So the opposite of addiction is not sobriety, it is human connection. When we have been told to shun the addicts who are unable to integrate back to society, we are creating more isolation and pushing them deeper into their addiction. We need to learn how to build a system that can help addicts reconnect with the world, and in doing so leaving behind their addiction. We need connections and we need love, but our modern society is a society that negates social connections. We have become focused on materialistic gratification and in seeking comfort in isolation instead of reaching out for human connection.

Johann Hari argues that recovery from addiction takes more than the effort of an individual. We have to talk about “social recovery” , where society comes together to recover from the sickness of isolation. I strongly believe that this does not just apply to the problem of addiction. When the society is able to look at problems of poverty, homelessness and addiction as interlinked issues and solve them using the ideology of connection and solidarity, we will end up closer than ever, forging connections that provide comfort and solace.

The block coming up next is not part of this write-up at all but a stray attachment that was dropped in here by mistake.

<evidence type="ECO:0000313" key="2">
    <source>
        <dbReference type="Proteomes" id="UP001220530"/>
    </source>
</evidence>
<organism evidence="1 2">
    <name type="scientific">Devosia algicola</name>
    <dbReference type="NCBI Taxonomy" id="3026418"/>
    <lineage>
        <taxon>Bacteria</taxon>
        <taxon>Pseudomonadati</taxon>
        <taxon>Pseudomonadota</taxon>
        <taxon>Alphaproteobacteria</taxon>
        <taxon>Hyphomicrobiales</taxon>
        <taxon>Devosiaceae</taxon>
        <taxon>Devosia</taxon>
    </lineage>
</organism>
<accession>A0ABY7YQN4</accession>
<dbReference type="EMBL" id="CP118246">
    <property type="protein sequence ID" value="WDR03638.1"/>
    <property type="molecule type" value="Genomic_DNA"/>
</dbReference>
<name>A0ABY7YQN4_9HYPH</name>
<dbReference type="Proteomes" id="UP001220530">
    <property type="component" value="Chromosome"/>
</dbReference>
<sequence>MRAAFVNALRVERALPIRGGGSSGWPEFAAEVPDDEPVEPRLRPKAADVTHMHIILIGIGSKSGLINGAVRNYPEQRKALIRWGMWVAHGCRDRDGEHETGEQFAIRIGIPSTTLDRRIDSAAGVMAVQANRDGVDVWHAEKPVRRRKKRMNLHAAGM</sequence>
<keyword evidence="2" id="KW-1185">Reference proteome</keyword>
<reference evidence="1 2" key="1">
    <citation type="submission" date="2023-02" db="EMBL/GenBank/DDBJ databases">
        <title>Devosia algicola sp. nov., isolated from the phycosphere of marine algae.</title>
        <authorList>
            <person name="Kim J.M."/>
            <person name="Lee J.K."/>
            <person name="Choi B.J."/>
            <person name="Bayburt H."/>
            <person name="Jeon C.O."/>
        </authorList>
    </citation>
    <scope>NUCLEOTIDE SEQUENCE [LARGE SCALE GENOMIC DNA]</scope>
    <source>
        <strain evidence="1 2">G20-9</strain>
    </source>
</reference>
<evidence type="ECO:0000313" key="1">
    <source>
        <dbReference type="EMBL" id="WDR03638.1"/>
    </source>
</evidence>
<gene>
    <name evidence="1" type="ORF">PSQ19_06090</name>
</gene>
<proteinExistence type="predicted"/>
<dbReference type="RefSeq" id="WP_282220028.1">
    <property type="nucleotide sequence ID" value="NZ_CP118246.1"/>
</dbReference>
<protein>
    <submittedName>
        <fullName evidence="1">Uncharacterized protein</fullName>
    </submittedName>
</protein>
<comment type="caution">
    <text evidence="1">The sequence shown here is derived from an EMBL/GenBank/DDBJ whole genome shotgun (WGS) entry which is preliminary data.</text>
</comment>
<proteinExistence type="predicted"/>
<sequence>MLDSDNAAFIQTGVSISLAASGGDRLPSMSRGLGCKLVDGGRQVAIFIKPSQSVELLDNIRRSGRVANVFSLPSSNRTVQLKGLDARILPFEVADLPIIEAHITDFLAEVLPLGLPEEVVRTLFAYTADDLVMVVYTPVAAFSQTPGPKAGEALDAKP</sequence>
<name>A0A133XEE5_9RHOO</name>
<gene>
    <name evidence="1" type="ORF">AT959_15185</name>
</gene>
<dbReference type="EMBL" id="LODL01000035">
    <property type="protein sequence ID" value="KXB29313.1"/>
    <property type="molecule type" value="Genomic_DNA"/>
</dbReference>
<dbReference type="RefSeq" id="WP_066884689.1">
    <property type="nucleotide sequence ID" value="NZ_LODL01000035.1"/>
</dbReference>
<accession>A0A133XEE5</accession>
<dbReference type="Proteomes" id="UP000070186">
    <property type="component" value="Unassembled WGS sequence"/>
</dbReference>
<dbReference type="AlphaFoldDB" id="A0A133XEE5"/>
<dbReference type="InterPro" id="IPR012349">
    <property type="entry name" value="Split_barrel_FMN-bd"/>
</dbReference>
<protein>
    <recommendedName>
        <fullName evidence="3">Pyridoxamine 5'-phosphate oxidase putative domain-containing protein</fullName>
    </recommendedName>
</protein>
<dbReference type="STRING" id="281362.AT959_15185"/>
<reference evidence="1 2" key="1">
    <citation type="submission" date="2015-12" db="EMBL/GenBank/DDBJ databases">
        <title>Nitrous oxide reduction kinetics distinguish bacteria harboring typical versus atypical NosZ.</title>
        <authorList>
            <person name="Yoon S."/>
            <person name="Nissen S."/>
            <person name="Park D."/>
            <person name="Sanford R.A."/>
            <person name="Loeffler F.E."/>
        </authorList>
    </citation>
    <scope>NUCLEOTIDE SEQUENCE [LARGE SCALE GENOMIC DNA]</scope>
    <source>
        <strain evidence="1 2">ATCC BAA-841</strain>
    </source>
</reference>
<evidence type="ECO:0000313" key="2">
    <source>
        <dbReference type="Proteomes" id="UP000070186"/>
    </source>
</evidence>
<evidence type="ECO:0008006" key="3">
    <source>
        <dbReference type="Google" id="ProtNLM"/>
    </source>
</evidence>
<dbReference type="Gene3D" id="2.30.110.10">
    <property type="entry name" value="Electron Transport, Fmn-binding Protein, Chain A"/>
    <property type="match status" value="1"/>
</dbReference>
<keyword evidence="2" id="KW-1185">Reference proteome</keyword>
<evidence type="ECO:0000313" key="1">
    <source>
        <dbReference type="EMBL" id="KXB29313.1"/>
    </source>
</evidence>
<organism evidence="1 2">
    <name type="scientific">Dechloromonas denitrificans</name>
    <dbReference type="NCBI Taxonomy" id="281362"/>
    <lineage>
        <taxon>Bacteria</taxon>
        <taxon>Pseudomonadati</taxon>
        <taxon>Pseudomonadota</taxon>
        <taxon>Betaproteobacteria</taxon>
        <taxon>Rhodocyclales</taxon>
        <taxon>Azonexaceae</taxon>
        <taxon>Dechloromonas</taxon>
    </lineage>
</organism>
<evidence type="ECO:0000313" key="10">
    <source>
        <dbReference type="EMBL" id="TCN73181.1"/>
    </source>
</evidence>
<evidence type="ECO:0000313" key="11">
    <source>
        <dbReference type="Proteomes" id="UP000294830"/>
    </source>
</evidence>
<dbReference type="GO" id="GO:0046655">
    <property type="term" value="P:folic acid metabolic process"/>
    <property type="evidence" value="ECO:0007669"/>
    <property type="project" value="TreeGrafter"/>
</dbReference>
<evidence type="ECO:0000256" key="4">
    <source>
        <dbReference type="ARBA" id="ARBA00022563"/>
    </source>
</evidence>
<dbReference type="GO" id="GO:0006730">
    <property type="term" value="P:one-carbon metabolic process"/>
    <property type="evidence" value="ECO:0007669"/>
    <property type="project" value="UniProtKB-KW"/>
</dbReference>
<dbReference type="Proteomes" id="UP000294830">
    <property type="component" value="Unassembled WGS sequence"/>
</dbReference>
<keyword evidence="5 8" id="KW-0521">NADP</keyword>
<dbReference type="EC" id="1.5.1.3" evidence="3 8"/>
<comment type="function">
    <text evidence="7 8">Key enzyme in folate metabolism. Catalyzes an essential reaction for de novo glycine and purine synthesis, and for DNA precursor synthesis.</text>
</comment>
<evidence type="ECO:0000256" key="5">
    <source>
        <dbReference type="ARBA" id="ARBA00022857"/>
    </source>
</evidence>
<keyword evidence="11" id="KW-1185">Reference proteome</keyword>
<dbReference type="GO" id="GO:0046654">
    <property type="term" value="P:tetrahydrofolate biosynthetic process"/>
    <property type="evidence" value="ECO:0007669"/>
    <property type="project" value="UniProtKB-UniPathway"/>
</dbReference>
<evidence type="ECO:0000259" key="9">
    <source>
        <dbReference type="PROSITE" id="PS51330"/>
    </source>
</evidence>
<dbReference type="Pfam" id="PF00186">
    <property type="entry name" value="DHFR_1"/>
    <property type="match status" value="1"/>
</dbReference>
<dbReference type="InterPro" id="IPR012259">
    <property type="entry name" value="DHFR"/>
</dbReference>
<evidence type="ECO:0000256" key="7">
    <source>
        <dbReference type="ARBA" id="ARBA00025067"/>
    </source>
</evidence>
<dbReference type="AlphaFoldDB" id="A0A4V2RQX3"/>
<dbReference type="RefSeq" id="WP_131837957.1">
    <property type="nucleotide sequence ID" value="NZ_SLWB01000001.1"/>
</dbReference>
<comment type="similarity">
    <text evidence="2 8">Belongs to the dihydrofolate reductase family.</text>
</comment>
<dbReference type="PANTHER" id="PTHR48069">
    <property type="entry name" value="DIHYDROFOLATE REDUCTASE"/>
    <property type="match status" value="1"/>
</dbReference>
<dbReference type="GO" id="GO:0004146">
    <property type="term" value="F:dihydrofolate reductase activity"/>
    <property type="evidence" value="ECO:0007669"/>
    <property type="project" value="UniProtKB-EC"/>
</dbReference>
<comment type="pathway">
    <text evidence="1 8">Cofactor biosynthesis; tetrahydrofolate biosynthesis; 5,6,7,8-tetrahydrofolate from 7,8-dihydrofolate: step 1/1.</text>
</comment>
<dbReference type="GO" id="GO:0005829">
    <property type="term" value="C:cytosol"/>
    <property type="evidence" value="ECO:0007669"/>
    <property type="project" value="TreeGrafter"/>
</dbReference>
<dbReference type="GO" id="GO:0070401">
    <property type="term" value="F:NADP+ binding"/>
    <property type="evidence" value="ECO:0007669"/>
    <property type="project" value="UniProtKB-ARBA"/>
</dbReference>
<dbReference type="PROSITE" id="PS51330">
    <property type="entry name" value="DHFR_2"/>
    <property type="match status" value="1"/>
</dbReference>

Deeper insights and research can be found in Johann Hari’s book Chasing The Scream: The First and Last Days of the War on Drugs

On Addiction

Addiction can be a difficult topic, but in terms of solidarity, it is important to discuss how our problematic society contributes to a toxic environment. Only by realising this can we attempt to resolve the larger picture and become a healthier society. There is a deep-seated issue of how our society view drug addicts, just like how we avoid the homeless on the street. It is paramount that we come face to face with the problem of addiction and understand underlying problems.